- People’s sense of identity is very closely related to the music they like
- People stop listening to new (categories of) music after the age of 33
It can therefore be argued that the identity formation process gradually slows down and almost completely stops after the age of 33.
This crude syllogism of (musical) identity bothers me. I have always been listening to new music, and I never really understood a thing about my own identity. Maybe I should solve the identity problem by not listening to new stuff anymore, and become a true anti-capitalist revolutionary (with dogmatic rules for acceptable behaviour), or a social liberal, valuing personal freedom more than anything else, or a nerdy, slightly anti-social intellectual, understanding at least the theory of quality and value.
It would make life easier, but fuck, only listening to the same artists, the same style, the same songs…that’s like never having to wonder what to wear because all you have is pine-striped suits and broken white shirts. And I just wonder…if people suddenly get divorced, or lose their job, or simply go through midlife or menopause…does that change the music they listen to? Does the urge to buy a red sports car and get yourself a 20 year old girlfriend come with the discovery of contemporay R&B and Pop music, or just result in an infantile rediscovery of teenage favourites? Do life-changing events affect one’s identity?
Probably not. Probably people just stay mentally married, with a stable job, a mortgaged house, secured savings on the bank, 2 or 3 (lovely) kids and a nice set of friends. Who would even want to regress to the insecurities of being a teenager.
Yeah, I’m screwed. I’m not married, I have no mortgaged house, and a rotating set of friends. On top of it I just keep adding new music to my collection on an almost daily basis. So…am I running away from the failure of keeping a stable identity, not really belonging anywhere? And…should I thank or curse the music for it? Should I beg my musical heroes for forgiveness, for not giving them enough attention, and using them in building a stable identity. I could have used:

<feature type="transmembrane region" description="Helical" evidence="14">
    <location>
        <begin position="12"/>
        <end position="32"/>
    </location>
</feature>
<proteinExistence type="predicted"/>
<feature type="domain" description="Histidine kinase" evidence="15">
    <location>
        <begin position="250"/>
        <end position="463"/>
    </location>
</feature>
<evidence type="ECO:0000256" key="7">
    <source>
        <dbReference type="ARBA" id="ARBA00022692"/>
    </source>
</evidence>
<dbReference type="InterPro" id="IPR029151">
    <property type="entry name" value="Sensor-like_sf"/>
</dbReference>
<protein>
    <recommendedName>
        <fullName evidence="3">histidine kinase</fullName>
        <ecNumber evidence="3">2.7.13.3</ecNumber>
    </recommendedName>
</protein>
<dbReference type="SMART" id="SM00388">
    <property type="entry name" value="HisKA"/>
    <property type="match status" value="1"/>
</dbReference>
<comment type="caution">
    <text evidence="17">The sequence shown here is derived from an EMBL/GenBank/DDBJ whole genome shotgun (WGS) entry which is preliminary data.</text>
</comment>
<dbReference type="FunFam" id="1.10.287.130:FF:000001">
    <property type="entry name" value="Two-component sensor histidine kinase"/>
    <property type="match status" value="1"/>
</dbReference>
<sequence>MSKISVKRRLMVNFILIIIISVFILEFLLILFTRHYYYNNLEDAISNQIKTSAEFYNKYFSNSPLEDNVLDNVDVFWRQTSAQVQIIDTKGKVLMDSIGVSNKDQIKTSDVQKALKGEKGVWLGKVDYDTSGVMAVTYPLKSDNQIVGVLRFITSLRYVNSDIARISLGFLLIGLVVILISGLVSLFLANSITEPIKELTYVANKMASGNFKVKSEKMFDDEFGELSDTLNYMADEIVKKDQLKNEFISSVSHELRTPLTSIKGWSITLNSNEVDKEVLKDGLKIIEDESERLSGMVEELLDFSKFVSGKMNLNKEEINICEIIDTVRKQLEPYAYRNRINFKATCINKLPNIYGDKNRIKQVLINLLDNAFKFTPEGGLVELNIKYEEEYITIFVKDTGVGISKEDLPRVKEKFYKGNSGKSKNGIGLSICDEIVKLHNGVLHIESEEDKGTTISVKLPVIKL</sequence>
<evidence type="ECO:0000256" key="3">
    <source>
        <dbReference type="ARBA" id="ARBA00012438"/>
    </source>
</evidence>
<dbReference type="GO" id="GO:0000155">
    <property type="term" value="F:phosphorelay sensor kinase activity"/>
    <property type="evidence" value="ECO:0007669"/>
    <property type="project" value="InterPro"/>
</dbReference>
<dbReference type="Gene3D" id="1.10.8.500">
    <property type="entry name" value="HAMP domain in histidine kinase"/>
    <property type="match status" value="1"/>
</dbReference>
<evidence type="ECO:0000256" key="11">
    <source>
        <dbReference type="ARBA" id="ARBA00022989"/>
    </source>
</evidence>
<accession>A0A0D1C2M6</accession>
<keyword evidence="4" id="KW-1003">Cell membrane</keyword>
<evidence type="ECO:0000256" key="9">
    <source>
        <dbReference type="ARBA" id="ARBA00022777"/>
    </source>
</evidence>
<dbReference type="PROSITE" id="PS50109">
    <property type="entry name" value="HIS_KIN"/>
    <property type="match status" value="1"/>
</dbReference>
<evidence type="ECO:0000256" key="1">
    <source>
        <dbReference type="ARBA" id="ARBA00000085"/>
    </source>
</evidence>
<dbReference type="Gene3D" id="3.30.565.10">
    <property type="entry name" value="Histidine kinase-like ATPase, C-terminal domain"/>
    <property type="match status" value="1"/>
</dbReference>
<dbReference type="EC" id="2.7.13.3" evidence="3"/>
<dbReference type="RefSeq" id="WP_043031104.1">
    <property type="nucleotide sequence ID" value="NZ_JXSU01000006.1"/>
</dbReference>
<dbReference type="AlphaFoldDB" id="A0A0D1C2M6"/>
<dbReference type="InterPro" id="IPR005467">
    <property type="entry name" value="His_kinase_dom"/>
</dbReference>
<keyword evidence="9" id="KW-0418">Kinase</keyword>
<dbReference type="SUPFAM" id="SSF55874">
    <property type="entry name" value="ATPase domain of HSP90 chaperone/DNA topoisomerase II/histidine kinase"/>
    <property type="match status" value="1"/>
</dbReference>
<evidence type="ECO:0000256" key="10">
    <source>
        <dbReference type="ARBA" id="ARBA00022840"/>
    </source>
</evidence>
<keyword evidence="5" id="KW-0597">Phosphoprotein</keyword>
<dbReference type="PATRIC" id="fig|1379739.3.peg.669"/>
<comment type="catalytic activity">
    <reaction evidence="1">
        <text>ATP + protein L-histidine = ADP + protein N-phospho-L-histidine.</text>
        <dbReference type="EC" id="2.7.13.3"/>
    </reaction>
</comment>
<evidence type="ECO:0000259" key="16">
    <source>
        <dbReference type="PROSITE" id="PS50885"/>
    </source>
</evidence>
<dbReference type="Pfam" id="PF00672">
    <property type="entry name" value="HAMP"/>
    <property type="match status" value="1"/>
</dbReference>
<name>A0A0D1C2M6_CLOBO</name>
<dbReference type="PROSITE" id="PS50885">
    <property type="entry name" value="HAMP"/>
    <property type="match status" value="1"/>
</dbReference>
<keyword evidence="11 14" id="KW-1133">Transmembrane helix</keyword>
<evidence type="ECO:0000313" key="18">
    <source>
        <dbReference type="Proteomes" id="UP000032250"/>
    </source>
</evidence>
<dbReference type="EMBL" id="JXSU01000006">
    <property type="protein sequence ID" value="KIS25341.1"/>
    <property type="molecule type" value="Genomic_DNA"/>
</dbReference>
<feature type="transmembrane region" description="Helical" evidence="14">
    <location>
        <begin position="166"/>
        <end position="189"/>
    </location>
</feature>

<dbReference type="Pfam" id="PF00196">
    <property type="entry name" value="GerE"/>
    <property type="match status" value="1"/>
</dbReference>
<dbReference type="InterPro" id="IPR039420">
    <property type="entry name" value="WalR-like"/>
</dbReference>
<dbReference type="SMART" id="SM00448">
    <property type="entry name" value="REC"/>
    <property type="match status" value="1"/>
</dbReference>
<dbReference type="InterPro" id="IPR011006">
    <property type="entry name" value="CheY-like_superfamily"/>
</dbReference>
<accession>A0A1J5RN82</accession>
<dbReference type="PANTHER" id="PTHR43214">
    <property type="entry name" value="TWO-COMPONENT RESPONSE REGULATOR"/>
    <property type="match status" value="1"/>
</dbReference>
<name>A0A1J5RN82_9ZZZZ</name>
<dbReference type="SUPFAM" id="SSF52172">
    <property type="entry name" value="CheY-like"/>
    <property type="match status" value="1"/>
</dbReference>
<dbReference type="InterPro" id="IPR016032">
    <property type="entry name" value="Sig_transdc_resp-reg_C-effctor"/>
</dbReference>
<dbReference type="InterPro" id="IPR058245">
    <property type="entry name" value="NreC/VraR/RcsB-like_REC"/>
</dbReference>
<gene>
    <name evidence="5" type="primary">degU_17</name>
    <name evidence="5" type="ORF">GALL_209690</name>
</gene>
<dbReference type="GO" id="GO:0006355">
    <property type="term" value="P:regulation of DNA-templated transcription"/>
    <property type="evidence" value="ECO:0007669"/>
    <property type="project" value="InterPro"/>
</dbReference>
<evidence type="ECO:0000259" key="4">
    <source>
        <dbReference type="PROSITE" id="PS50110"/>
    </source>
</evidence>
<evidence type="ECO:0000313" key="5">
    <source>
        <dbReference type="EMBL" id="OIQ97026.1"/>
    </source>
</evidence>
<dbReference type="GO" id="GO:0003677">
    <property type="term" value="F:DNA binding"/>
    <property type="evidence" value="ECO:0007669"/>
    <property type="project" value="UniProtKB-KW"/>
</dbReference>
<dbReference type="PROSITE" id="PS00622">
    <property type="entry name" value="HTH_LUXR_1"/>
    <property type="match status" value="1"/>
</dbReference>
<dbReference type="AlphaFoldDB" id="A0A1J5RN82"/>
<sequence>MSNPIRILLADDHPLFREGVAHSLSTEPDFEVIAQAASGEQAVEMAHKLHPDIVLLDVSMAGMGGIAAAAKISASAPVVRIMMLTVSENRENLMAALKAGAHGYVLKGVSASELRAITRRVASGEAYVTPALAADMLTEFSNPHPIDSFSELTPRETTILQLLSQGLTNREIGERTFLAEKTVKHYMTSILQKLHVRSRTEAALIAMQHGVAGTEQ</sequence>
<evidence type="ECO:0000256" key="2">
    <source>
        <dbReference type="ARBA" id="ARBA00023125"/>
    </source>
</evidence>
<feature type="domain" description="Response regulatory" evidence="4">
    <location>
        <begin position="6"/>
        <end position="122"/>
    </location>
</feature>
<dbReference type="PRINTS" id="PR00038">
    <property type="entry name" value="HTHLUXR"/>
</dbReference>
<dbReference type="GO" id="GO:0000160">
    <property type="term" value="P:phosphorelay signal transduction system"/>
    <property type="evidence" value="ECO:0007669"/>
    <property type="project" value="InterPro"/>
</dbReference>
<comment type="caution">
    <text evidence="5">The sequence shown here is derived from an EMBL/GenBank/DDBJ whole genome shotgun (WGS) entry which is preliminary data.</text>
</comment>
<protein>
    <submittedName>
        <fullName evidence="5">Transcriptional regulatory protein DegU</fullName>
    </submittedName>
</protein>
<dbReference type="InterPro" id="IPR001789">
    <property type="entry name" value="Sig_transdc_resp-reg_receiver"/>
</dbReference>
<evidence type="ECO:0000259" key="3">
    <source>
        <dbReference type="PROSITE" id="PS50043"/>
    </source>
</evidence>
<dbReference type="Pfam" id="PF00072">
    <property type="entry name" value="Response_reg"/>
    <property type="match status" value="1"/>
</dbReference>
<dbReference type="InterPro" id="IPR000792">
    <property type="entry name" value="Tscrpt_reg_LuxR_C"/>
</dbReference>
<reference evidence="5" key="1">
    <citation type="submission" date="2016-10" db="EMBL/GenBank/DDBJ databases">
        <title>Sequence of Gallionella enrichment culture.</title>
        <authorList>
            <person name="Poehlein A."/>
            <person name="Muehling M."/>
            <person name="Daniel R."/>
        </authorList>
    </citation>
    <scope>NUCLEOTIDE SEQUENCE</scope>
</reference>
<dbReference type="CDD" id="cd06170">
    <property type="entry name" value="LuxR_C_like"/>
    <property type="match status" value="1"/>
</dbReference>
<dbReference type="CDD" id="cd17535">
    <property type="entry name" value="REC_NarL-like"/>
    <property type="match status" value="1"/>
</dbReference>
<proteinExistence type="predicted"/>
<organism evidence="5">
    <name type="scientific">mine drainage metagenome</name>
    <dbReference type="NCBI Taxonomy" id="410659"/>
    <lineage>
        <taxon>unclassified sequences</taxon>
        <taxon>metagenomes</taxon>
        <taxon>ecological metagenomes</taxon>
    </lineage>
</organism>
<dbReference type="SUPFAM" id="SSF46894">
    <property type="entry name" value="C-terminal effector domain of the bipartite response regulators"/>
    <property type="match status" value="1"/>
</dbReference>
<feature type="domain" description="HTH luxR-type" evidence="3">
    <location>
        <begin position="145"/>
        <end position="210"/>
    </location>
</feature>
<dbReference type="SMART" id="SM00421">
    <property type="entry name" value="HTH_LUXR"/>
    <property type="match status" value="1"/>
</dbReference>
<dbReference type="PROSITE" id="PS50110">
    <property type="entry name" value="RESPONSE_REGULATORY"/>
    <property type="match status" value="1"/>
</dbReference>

David Bowie for my queer individuality
Leonard Cohen for the intellectualism of a real man
The Clash for idealism, blind optimism and hope
Joy Division for its counterpoint; the desperation of a true romantic
Nick Cave for the art of storytelling
PJ Harvey for fucked-up introspection and intelligent observation
Nina Simone for disobedience and resistance
Lana del Rey for staying outside-in or inside-out
Roxy Music for style, period.
Kraftwerk for precision and hidden (and misunderstood) emotion
The Pixies for all-round fucking weirdness
But…I can’t choose. I love them all in equal measure, and deep down I know that all of them would want me to build, rebuild, design and redesign whatever can be called identity. Every new piece of music just adds to my identity and makes it a tiny bit more complex (and hopefully a bit more interesting)Tweet